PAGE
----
Bank of England continues largest rate hike in 27 years as inflation rises

LONDON, February 3: Bank of England Governor Andrew Bailey departs after a press conference at the Bank of England on February 3, 2022 in London, England. The Bank is expected to raise interest rates for its fifth consecutive meeting on Thursday, but faces a difficult balancing act between supporting growth and curbing inflation.

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LONDON – The Bank of England is expected to raise interest rates by 50 basis points on Thursday, the largest increase since 1995.

Such a move would bring borrowing costs to 1.75% as the central bank struggles with rising inflation, and would be the first half-point increase since the central bank gained independence from the UK government in 1997.

Inflation in the UK hit a new 40-year high of 9.4% in June, as food and energy prices continued to rise, exacerbating the country’s historic cost of living crisis.

Bank of England Governor Andrew Bailey, in an aggressive speech on July 19, suggested that the Monetary Policy Committee might consider a 50 basis point increase, vowing there would be “no ifs or buts” in the commitment from the Bank of England. Bank to bring inflation back to its target of 2% .

A Reuters poll last week found that more than 70% of market participants now expect a half-point rise.

James Smith, developed markets economist at ING, said that while economic data hadn’t moved the needle significantly since the 25 basis point gain in June, the MPC’s earlier commitment to take “vigorous” action to lower inflation, and the market more or less pricing in 50 basis points at this stage means that policymakers are likely to err on the aggressive side.

Nevertheless, the window for further rate hikes feels like it is closing. Markets have already scaled back expectations for ‘peak’ bank rates from 3.5% to 2.9%, although that still means two further 50bp rate hikes in December means, plus a little more after that,” says Smit.

“That still feels like a task. We predict a peak for the bank interest rate of 2% (1.25%).

He acknowledged that in practice this could be an underestimate, and depending on the signal the bank sends on Thursday, ING is not ruling out a further 25bps or 50ps at most.

Smith said the key points to look for in Thursday’s report are whether the Bank will continue to use the word “vigorous” and its forecasts, which align market expectations with the Bank’s models and projected policy trajectory.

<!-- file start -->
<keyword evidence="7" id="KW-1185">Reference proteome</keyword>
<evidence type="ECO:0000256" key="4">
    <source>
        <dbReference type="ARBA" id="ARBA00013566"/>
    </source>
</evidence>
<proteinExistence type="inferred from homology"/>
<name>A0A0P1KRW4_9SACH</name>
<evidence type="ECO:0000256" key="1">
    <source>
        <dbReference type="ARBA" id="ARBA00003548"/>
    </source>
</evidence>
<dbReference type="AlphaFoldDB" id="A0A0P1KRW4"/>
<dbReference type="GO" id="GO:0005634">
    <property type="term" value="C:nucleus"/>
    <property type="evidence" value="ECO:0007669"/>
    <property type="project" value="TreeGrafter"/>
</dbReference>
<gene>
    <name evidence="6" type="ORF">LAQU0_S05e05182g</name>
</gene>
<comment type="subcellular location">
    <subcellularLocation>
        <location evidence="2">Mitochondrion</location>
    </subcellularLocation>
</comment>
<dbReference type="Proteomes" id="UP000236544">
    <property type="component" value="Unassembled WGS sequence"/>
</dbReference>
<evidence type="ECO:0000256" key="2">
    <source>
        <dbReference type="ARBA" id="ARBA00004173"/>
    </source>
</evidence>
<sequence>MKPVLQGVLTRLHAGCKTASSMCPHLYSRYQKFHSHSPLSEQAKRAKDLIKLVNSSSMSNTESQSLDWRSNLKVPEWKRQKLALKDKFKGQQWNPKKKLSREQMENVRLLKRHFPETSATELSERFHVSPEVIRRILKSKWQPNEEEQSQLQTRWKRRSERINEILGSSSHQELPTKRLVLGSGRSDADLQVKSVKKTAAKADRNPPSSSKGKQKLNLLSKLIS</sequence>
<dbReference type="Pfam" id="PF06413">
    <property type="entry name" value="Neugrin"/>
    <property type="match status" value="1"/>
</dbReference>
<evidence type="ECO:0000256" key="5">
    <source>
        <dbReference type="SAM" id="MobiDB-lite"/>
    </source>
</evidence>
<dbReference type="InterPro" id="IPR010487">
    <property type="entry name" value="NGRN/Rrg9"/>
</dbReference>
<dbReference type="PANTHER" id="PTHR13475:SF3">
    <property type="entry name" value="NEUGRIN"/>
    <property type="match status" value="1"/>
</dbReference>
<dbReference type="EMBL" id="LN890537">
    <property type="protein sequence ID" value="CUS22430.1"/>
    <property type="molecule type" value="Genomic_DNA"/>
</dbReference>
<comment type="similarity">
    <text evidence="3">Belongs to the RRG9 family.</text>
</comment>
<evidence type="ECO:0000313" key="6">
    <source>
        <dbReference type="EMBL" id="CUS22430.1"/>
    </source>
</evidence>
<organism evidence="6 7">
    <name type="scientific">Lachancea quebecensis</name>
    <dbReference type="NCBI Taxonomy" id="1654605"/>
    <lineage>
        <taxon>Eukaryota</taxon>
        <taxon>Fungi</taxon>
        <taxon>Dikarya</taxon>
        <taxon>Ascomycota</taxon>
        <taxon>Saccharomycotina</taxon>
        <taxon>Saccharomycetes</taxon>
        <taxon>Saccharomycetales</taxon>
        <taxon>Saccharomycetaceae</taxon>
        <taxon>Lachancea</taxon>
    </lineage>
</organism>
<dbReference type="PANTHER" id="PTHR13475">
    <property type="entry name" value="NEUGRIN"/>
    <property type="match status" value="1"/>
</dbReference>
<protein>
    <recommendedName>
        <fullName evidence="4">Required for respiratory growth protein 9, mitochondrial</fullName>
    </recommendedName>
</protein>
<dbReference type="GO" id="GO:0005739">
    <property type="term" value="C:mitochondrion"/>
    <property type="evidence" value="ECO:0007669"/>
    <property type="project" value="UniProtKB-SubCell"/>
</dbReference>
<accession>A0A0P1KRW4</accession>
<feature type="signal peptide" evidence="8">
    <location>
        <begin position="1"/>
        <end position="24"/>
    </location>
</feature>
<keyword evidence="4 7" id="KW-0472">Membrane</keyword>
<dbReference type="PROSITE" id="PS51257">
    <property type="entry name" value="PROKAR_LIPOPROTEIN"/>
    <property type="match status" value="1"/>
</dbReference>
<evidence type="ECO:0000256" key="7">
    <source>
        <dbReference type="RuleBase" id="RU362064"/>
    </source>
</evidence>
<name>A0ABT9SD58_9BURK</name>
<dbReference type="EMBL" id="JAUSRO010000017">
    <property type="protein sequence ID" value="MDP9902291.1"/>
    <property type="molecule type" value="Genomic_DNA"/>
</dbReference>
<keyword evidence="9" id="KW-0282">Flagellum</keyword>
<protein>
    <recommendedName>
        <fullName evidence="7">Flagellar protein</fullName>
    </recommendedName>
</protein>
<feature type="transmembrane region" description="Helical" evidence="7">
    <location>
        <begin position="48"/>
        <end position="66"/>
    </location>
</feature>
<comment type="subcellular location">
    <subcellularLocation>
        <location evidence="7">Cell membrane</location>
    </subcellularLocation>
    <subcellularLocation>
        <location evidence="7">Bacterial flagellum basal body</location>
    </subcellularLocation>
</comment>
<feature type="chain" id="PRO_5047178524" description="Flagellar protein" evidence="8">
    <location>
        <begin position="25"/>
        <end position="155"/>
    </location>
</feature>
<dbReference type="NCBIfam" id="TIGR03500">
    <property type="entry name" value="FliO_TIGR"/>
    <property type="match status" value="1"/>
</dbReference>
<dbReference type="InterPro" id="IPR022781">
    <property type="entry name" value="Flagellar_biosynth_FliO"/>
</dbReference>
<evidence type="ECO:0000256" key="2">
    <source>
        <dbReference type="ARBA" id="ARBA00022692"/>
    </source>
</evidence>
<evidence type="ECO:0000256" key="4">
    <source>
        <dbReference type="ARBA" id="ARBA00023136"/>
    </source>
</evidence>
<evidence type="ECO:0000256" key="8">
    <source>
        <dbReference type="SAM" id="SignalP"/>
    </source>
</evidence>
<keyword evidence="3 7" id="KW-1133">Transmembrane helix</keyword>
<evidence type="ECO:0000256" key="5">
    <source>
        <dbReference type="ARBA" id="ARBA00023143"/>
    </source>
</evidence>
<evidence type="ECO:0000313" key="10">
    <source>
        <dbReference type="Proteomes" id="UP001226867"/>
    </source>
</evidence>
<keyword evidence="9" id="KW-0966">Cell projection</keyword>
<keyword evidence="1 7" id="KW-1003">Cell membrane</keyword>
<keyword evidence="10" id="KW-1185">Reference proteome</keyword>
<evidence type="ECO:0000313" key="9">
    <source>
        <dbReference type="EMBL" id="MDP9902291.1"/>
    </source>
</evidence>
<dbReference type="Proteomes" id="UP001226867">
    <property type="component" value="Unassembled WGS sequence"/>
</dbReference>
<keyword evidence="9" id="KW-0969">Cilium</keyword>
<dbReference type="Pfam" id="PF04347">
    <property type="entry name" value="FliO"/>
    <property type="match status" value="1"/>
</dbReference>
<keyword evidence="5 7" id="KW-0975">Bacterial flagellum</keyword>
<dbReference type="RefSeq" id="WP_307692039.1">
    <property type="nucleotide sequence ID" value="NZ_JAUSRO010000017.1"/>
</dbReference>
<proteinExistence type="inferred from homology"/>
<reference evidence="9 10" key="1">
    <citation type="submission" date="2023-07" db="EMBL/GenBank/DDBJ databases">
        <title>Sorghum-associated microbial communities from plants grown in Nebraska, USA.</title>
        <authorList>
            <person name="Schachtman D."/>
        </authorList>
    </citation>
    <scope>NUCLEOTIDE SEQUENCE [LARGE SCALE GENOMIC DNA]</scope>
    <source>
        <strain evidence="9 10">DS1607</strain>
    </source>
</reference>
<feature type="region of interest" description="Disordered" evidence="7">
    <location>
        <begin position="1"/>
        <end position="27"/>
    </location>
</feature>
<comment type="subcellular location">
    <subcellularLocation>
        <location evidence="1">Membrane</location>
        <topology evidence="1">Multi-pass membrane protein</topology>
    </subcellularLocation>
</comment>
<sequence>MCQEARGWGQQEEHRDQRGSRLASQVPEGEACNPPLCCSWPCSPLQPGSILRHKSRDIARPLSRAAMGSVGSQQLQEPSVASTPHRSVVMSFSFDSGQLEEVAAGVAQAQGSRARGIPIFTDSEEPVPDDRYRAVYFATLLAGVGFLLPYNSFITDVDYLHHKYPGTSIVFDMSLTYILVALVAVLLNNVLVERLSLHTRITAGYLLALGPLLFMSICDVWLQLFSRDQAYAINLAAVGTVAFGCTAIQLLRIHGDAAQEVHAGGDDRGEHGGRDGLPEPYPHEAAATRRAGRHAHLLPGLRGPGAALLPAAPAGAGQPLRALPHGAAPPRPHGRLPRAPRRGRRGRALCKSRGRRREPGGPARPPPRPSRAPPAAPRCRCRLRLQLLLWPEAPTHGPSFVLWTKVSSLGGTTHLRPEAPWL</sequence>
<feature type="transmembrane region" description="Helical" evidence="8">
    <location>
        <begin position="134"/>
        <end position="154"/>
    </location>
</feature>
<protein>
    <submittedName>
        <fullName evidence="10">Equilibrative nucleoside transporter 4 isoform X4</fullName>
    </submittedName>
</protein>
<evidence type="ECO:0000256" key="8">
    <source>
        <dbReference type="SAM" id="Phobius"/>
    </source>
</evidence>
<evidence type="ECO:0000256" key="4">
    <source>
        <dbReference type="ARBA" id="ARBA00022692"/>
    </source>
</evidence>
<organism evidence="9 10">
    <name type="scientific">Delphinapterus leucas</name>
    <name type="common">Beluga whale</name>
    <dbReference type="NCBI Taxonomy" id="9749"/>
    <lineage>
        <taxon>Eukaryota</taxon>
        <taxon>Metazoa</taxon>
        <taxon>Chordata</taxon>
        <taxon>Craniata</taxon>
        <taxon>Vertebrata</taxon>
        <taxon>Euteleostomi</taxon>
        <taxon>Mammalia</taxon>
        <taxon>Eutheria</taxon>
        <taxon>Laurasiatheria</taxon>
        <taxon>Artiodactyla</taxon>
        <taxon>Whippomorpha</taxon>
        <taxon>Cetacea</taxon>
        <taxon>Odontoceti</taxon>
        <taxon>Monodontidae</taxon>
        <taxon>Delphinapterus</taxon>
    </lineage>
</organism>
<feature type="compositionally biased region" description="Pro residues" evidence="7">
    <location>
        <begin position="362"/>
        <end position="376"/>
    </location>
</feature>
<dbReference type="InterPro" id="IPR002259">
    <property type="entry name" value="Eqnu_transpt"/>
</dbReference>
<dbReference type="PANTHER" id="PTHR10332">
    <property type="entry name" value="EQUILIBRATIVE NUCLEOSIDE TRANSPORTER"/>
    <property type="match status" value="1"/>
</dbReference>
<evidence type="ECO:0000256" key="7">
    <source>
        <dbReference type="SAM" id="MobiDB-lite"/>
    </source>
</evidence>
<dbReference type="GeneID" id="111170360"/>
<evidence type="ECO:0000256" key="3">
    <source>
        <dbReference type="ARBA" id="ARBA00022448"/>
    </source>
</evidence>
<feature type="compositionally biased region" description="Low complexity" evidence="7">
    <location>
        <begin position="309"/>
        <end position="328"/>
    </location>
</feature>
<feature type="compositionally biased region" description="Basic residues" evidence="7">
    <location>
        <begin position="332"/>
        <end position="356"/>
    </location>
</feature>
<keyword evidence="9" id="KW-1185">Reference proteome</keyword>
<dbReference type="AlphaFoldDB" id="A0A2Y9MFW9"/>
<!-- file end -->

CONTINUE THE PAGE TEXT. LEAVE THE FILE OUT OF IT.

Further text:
Should the forecasts, as in previous iterations, point to an acceleration in unemployment and inflation well below target in two to three years, markets could be sending a more subdued message.

“Everyone takes that as a sign that they’re saying, ‘Okay, if we continued with what the markets expect, inflation will be below target’, which is their very indirect way of saying, ‘We don’t have need to walk as aggressively as the markets expect,” Smith told CNBC on Tuesday.

“I think that will be repeated, I would expect, and that should be taken as a sign that we may be approaching the end of the tightening cycle.”

Growth concerns

A more aggressive approach at Thursday’s meeting would bring the Bank’s monetary tightening trajectory closer to the trend of the US Federal Reserve and European Central Bank, which increased 75 and 50 basis points respectively last month.

But while it could bolster the Bank’s inflation-fighting credibility, the faster pace of tightening will increase downside risks to the already slowing economy.

Berenberg Senior Economist Kallum Pickering said in a note Monday that Governor Bailey is likely to carry a majority of the nine-member MPC if he backs a 50 basis point hike on Thursday, and forecast that as inflation is likely to continue to climb, the Bank will continue to increase by more will increase once. 50bp in Sept.

“After that, the outlook is uncertain. Inflation is likely to peak in October, when the energy ceiling for households rises again. Amid mounting evidence that tighter monetary conditions are weighing on demand and underlying inflation, we expect the BoE to rise even further in November. will rise once 25bp but pause in December,” Pickering said.

Berenberg expects bank rates to reach 2.5% in November, up from 1.25% now, although Pickering said the risks of this call are on the upside. He suggested that the BOE should be able to reverse some of the tightening in 2023 when inflation starts to roll, and is likely to cut bank rates by 50 basis points next year, with a further 50 basis point cut in 2024.

Increase in energy price ceiling

UK energy regulator Ofgem raised the energy price cap by 54% from April to cushion rising global costs, but is expected to rise at a higher rate in October, with annual household energy bills expected to exceed £3,600 ($4,396).

Barclays has been cautious on bank rates in the past and is very confident in the MPC’s “early and gradual” strategy. However, Chief UK Economist Fabrice Montagne told CNBC in an email last week that there is now a reason for policymakers to act “forcefully” as energy prices continue to rise.

Rising energy prices, in particular, add to our forecast of the Ofgem price cap and will force the BoE to reconsider its inflation forecast. Higher inflation for even longer is the kind of scenario that deters central banks due to the greater risks of persistence and spillovers.” he said.

The British banking giant now expects an increase of 50 basis points on Tuesday, followed by 25 basis points in September and then “status quo” at 2%.

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